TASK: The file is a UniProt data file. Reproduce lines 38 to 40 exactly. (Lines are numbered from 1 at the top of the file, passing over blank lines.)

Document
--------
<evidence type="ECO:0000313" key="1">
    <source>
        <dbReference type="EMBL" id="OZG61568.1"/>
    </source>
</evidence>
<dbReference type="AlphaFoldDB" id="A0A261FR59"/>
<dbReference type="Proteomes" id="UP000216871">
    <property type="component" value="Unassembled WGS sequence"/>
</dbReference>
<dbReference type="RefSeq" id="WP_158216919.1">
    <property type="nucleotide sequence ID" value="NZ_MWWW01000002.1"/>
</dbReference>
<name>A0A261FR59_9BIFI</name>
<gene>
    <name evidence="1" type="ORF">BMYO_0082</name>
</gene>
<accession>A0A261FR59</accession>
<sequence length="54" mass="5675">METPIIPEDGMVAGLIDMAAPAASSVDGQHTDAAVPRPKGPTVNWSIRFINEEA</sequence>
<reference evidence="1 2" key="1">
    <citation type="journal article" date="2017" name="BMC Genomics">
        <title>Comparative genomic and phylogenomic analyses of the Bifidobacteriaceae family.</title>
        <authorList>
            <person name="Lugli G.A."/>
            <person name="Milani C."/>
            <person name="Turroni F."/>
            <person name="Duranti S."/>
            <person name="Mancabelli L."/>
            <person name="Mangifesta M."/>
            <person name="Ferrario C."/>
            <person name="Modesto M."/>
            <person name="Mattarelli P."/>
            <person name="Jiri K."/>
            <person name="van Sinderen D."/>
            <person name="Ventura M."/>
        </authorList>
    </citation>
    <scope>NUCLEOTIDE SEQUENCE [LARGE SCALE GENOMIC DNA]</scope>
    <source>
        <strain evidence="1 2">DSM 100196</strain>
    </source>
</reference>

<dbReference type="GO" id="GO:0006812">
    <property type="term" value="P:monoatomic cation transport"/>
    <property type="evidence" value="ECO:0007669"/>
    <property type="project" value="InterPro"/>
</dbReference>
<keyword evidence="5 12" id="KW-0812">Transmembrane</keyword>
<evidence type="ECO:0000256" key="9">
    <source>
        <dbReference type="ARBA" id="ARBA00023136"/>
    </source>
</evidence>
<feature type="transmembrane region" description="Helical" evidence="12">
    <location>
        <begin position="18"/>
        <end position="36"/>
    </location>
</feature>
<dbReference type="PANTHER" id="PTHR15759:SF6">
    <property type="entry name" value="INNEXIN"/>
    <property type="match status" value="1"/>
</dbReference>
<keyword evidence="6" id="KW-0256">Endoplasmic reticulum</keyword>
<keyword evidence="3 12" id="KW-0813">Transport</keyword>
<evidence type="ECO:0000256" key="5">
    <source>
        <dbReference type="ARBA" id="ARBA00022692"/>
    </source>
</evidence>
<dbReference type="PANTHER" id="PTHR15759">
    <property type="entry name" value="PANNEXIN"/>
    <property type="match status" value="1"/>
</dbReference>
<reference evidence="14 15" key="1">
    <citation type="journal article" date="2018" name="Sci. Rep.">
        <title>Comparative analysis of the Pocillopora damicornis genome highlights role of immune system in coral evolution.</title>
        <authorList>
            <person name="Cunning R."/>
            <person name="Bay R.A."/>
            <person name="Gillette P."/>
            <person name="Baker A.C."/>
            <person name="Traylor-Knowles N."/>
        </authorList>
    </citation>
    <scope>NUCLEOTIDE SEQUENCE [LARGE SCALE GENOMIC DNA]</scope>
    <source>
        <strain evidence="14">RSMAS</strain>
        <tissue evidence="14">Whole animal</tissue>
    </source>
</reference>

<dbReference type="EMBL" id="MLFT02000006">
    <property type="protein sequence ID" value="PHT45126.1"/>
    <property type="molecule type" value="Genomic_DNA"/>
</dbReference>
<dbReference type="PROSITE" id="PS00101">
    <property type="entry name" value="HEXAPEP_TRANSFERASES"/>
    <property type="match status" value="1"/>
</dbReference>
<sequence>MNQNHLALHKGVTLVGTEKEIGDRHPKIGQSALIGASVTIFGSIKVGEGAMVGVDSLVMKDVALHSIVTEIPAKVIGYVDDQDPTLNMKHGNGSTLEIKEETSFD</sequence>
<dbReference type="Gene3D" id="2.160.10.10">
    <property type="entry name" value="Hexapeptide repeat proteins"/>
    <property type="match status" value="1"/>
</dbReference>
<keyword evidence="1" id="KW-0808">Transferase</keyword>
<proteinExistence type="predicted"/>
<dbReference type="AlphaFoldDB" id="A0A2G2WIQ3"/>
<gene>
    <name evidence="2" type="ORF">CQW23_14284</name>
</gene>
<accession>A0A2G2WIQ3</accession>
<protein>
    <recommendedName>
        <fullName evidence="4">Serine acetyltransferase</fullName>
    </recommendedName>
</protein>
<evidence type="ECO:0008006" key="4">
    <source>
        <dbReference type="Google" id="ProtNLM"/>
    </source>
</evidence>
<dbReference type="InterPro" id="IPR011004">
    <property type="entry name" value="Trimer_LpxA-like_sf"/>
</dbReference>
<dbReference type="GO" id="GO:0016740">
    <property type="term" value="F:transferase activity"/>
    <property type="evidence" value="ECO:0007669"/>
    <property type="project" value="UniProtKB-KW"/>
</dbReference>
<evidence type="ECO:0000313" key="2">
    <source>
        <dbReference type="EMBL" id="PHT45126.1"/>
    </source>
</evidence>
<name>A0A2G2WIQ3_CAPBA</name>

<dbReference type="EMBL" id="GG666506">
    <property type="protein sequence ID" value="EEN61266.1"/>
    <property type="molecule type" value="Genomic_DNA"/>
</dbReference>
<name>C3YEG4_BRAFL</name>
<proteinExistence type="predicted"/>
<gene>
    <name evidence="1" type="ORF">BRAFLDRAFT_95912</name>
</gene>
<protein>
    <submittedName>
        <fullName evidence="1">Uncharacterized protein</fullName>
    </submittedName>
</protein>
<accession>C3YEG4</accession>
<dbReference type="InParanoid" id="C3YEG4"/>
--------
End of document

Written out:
    <source>
        <strain evidence="1 2">DSM 100196</strain>
    </source>